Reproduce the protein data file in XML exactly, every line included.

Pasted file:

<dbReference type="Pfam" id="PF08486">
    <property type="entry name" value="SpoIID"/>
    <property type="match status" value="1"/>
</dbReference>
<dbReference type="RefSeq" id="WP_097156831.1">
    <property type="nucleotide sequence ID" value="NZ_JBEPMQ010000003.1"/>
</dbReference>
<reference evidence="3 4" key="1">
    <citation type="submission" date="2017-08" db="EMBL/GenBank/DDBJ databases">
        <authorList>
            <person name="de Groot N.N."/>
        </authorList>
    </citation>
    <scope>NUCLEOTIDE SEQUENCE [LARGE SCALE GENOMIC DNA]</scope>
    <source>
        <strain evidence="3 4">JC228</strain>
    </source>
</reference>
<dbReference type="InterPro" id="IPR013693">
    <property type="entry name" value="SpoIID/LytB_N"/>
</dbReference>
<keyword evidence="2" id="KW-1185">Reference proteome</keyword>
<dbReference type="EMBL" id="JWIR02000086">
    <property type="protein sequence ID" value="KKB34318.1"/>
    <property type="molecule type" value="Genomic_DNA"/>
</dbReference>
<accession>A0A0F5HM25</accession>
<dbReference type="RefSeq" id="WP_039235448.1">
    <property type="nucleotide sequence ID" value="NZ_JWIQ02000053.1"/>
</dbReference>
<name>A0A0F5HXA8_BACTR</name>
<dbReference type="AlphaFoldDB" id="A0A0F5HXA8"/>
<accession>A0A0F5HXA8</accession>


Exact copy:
<dbReference type="Pfam" id="PF08486">
    <property type="entry name" value="SpoIID"/>
    <property type="match status" value="1"/>
</dbReference>
<dbReference type="RefSeq" id="WP_097156831.1">
    <property type="nucleotide sequence ID" value="NZ_JBEPMQ010000003.1"/>
</dbReference>
<reference evidence="3 4" key="1">
    <citation type="submission" date="2017-08" db="EMBL/GenBank/DDBJ databases">
        <authorList>
            <person name="de Groot N.N."/>
        </authorList>
    </citation>
    <scope>NUCLEOTIDE SEQUENCE [LARGE SCALE GENOMIC DNA]</scope>
    <source>
        <strain evidence="3 4">JC228</strain>
    </source>
</reference>
<dbReference type="InterPro" id="IPR013693">
    <property type="entry name" value="SpoIID/LytB_N"/>
</dbReference>
<keyword evidence="2" id="KW-1185">Reference proteome</keyword>
<dbReference type="EMBL" id="JWIR02000086">
    <property type="protein sequence ID" value="KKB34318.1"/>
    <property type="molecule type" value="Genomic_DNA"/>
</dbReference>
<accession>A0A0F5HM25</accession>
<dbReference type="RefSeq" id="WP_039235448.1">
    <property type="nucleotide sequence ID" value="NZ_JWIQ02000053.1"/>
</dbReference>
<name>A0A0F5HXA8_BACTR</name>
<dbReference type="AlphaFoldDB" id="A0A0F5HXA8"/>
<accession>A0A0F5HXA8</accession>